Let’s talk about the other treatments.

It’s important for women to know that they have fibroids and to educate themselves prior to seeing a doctor. If you know going in what some of your options are, then you’re going to be able to ask clearer questions and be more likely to get you to the right treatment option. There are a lot of Internet-based resources—American College of Obstetrics and Gynecology, the Society for Reproductive Health—and medical resources—mayoclinic.org—which give a comprehensive list of treatments. There are books available that can discuss these options. Empowering women is key.

We can also do a better job of educating providers. Most providers, even if they didn’t train in these procedures, can learn the new techniques.

It’s clear fibroids are really common. Why don’t doctors initiate conversation about them with women? Why do doctors wait until the women come in and complain of problems, usually after years of suffering?

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That is a problem. Trying to educate women of the signs of fibroids is important. The main reason why we don’t see that is that doctors are reluctant to define a problem if there’s not a good treatment option. We can educate women that if you have heavier, long menstrual periods, that could be a sign of fibroids. Make sure your blood count stays in a healthy range. Take iron if necessary. That doesn’t commit you to an option.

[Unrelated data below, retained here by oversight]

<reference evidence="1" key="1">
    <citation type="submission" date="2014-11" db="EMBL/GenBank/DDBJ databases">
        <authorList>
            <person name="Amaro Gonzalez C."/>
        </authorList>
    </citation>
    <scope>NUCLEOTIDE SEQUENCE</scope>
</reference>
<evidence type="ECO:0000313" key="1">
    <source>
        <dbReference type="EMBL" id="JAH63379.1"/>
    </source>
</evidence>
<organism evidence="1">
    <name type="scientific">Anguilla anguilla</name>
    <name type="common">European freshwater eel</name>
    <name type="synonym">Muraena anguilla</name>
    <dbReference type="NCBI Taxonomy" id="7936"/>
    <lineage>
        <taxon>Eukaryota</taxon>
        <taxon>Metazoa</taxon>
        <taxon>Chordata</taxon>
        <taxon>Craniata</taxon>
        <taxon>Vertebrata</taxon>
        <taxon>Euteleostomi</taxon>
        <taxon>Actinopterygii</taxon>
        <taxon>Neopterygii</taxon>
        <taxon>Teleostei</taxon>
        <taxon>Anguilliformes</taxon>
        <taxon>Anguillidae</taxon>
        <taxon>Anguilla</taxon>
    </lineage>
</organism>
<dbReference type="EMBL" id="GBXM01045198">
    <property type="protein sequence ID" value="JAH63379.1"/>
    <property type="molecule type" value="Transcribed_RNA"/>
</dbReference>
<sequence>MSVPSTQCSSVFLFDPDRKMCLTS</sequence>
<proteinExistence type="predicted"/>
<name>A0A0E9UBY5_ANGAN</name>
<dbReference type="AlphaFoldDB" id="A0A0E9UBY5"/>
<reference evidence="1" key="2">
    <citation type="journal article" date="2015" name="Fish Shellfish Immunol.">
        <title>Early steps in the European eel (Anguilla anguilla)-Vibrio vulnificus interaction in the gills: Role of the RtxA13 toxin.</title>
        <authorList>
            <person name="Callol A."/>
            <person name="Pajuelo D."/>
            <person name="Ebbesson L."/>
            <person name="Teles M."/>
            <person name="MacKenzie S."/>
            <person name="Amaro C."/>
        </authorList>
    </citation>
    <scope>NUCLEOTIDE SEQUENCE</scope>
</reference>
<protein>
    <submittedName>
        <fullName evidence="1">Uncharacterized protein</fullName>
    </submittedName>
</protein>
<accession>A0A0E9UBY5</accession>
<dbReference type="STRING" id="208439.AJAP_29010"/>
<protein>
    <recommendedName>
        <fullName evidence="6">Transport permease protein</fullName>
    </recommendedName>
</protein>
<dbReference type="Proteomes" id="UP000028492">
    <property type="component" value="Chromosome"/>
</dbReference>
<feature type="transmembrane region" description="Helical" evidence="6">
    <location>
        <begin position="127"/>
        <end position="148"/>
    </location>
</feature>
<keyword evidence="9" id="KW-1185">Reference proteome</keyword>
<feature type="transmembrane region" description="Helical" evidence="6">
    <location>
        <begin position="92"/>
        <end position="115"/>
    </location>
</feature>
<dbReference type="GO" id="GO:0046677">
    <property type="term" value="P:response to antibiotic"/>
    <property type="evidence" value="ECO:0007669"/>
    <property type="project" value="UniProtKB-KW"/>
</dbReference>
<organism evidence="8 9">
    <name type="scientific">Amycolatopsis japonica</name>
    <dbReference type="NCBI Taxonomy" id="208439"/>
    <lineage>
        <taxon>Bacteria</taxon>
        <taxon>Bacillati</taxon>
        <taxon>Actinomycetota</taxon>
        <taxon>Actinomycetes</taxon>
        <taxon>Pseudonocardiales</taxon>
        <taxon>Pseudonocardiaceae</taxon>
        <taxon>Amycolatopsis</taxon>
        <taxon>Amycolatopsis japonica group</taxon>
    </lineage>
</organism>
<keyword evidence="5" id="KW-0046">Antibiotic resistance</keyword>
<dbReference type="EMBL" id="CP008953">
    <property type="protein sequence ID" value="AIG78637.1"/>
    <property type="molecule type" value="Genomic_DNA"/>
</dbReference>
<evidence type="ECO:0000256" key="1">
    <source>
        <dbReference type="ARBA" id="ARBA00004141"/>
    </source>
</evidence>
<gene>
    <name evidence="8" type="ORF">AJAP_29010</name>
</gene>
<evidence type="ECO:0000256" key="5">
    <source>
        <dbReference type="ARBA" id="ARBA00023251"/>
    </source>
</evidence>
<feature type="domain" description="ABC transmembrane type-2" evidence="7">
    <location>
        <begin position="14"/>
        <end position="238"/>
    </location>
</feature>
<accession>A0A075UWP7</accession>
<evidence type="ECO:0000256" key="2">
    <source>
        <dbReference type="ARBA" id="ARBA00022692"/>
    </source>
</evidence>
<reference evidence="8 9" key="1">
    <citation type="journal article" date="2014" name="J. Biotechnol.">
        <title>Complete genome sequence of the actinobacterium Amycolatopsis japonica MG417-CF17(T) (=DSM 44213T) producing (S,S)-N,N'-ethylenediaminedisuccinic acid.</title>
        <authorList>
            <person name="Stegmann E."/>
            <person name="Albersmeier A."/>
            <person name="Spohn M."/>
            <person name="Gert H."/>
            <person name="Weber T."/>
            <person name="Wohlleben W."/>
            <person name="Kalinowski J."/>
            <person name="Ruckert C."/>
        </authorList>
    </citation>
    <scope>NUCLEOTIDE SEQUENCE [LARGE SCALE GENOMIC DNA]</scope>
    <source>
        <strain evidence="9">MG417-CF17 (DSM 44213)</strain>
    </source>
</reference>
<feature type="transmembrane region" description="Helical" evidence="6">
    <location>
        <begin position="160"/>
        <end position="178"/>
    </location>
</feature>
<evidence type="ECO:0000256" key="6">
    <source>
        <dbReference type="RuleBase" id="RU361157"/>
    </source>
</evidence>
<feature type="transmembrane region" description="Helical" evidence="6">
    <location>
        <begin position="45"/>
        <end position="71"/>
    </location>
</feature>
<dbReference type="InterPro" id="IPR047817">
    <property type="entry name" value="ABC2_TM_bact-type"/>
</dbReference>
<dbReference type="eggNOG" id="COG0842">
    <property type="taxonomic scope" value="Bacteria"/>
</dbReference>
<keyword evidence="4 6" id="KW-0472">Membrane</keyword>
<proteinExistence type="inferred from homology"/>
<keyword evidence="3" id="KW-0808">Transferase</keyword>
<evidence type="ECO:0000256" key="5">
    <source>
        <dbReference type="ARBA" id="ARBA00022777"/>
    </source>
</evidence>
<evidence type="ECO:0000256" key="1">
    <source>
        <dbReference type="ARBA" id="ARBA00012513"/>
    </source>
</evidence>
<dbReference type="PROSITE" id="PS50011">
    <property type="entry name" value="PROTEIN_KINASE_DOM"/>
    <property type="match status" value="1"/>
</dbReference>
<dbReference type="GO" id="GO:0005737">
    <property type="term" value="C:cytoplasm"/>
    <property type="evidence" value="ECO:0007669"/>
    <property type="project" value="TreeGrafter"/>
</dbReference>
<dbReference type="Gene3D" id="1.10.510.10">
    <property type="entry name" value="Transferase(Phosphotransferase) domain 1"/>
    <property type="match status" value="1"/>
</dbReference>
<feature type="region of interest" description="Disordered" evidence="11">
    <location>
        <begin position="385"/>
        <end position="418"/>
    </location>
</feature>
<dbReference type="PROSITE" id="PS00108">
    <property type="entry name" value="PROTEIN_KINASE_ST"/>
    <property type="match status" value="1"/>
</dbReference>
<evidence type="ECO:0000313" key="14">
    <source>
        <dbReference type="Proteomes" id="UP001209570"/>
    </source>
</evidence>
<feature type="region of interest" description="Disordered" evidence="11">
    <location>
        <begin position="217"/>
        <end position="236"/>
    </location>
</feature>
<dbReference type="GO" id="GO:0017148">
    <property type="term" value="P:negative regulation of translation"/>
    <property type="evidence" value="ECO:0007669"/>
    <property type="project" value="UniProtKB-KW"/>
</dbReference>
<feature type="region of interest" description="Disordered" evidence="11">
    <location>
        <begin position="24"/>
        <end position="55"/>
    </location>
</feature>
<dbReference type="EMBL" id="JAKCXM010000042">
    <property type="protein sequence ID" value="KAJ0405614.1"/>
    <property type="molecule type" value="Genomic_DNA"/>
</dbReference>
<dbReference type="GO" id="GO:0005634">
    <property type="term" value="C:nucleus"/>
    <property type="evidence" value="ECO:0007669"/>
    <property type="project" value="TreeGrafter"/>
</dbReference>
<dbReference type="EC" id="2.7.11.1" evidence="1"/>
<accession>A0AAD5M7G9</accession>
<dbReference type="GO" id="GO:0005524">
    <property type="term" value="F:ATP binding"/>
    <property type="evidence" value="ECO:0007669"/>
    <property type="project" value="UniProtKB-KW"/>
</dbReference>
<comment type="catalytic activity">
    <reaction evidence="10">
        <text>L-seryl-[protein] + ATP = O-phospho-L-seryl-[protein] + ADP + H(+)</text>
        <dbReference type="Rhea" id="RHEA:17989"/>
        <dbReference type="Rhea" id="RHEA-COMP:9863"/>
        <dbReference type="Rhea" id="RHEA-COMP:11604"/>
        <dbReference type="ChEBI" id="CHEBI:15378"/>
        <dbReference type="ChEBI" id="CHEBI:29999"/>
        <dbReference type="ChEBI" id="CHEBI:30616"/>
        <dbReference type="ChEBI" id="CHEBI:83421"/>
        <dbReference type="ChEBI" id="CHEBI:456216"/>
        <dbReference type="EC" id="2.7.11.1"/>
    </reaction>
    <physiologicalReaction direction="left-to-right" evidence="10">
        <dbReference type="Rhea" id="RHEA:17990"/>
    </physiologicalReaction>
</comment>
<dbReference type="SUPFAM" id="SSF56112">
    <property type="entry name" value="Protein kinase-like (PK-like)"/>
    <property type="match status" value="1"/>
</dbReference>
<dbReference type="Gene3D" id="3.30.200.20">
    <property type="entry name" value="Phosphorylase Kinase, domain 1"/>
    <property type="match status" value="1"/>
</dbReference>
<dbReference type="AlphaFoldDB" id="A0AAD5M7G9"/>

Many primary care providers, as well as gynecologists, should be having that conversation, particularly with women of reproductive age, particularly with African-American women.

What can we do, if anything, to prevent fibroids in the first place?

We do have some clues—a lot of the important clues have come from the Black Women’s Health Survey over the years. The Black Women’s Health Survey does suggest dietary factors are associated with fibroid risk. Consumption of low-fat dairy products is associated with decrease in risk. Fruits and veggies—especially citrus—are associated with decreased risk. But there are a lot more myths than evidence-based medicine.

People are worried often about hormonal contraceptives and risk of fibroids, but most of research suggests hormones are associated with decreased risk. It’s necessary to inform women of the literature that does exist.

What else should we know about fibroids?

Being an advocate is important. Many women with fibroids assume that suffering is their lot in life. They don’t become more proactive in terms of advocating for themselves. I would encourage women not to be embarrassed by the symptoms and the disease and to really try to bring to people’s attention the significant issues surrounding uterine fibroids. We need to try to get the kind of visibility that other diseases have gotten over the past decade.

Fibroids are a major cause of suffering. They are not a cause of death. They don’t put women at a high risk for cancer, but there is significant impact on women’s lives. I think maybe that’s why they haven’t gotten a lot of attention. But quality of life is a huge goal in every disease these days.